34th Meeting of the AAS Division on Dynamical Astronomy, May 2003
1 Asteroids
Invited, Monday, May 5, 2003, 8:40-10:20am,

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[1.02] Invited: Morphological Evolution of Asteroids

D. C. Richardson (University of Maryland)

Recent ground- and space-based observations of asteroids have revealed that these bodies are far more complex than once imagined. Surprisingly low bulk densities, giant craters, unusual shapes, non-principal-axis spin states, and satellites are all challenging our understanding of how asteroids form and evolve. Since asteroids are the remnants of the planet building era, understanding their nature improves our understanding of the origin of solar systems in general. I will review some of the more puzzling aspects of asteroid morphology, including the existence of asteroid satellites, and discuss recent theoretical advances aimed at understanding our tiny neighbors. I will show that both theoretical and observational evidence is pointing increasingly to asteroids being fragile assemblages of smaller pieces, called gravitational aggregates. The consequences of such fragmented internal structure on asteroid evolution and hazard mitigation will be discussed. This work has been supported in part by the National Aeronautics and Space Administration under Contract No. NAG511722 issued through the Office of Space Science.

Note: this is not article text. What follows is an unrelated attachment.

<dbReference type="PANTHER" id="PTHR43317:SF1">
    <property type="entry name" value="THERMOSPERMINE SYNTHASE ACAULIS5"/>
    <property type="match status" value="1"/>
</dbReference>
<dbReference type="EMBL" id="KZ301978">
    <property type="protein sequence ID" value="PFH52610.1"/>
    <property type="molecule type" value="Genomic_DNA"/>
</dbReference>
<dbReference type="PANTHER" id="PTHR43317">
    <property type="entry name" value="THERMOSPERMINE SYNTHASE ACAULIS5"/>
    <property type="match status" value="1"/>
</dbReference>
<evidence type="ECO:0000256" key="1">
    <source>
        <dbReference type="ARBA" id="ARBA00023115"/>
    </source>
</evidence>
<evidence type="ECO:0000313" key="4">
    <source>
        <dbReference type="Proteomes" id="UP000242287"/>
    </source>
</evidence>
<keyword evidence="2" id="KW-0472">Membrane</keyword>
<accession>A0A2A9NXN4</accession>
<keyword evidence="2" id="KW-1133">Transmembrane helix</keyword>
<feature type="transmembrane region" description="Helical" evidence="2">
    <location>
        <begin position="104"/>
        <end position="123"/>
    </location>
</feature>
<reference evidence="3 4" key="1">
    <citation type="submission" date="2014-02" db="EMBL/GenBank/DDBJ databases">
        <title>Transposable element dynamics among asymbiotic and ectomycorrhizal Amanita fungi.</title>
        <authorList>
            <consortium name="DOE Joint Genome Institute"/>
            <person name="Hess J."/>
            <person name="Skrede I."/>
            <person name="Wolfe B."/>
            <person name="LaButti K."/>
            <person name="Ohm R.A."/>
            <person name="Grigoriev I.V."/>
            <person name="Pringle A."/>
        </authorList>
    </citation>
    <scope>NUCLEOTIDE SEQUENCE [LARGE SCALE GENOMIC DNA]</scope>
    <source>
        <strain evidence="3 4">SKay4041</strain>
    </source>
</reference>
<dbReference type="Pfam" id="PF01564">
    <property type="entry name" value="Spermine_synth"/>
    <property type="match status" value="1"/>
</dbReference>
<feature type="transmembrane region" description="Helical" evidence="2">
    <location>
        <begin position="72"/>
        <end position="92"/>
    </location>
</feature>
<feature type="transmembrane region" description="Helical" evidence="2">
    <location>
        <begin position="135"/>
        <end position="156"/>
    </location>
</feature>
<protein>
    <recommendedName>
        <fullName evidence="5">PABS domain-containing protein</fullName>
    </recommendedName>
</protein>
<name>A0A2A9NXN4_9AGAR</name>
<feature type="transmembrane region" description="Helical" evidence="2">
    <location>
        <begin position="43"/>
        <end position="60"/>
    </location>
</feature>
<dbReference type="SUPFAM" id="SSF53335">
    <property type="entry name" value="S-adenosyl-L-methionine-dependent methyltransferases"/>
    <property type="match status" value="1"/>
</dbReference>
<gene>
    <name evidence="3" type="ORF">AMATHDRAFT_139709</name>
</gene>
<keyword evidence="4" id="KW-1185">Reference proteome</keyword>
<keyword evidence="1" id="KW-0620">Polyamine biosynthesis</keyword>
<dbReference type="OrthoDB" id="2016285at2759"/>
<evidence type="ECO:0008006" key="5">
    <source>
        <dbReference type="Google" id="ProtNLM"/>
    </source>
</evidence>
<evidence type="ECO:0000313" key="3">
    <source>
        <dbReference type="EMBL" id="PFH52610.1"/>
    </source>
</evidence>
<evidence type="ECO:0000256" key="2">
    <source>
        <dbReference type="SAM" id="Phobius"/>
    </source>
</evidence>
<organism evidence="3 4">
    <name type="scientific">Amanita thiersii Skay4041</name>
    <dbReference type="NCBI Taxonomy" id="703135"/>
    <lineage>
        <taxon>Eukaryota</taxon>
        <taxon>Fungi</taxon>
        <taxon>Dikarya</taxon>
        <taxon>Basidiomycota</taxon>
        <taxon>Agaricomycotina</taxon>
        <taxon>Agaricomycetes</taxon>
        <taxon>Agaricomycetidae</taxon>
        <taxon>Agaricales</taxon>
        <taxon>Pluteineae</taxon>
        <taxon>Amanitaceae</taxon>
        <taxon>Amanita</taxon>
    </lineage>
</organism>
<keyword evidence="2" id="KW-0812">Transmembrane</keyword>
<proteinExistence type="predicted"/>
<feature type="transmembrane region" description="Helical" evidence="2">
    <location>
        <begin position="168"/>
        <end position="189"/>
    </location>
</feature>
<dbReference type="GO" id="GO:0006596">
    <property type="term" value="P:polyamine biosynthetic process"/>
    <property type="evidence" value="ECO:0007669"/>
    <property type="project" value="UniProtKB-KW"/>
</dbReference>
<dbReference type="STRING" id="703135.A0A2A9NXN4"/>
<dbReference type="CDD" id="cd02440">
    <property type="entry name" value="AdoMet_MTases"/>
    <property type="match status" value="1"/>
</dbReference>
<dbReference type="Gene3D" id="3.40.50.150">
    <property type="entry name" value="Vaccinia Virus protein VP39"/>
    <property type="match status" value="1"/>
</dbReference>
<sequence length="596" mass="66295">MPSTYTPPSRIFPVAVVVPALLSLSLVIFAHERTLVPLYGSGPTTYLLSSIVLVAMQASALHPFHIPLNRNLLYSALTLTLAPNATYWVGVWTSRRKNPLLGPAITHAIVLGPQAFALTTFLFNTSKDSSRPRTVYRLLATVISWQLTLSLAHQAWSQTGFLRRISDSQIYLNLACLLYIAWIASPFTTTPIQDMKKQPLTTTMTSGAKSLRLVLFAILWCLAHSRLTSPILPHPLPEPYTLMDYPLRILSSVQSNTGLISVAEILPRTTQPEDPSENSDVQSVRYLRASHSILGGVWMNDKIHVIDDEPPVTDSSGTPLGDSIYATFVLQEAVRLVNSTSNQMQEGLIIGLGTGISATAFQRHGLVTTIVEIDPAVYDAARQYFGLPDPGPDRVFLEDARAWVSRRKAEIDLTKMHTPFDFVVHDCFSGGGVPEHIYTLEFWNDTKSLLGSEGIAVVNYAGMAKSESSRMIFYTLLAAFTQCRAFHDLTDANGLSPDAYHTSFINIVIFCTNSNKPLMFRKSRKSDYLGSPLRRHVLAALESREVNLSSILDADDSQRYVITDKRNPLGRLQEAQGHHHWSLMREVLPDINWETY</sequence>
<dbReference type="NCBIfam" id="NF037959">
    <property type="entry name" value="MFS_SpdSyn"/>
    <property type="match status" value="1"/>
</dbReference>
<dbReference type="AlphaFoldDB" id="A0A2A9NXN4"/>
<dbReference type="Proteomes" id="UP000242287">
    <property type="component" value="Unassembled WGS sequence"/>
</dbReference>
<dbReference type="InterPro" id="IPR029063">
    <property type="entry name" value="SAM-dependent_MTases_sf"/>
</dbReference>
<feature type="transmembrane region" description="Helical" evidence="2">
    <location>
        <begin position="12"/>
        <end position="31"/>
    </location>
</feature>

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Bulletin of the American Astronomical Society, 35 #4
© 2003. The American Astronomical Soceity.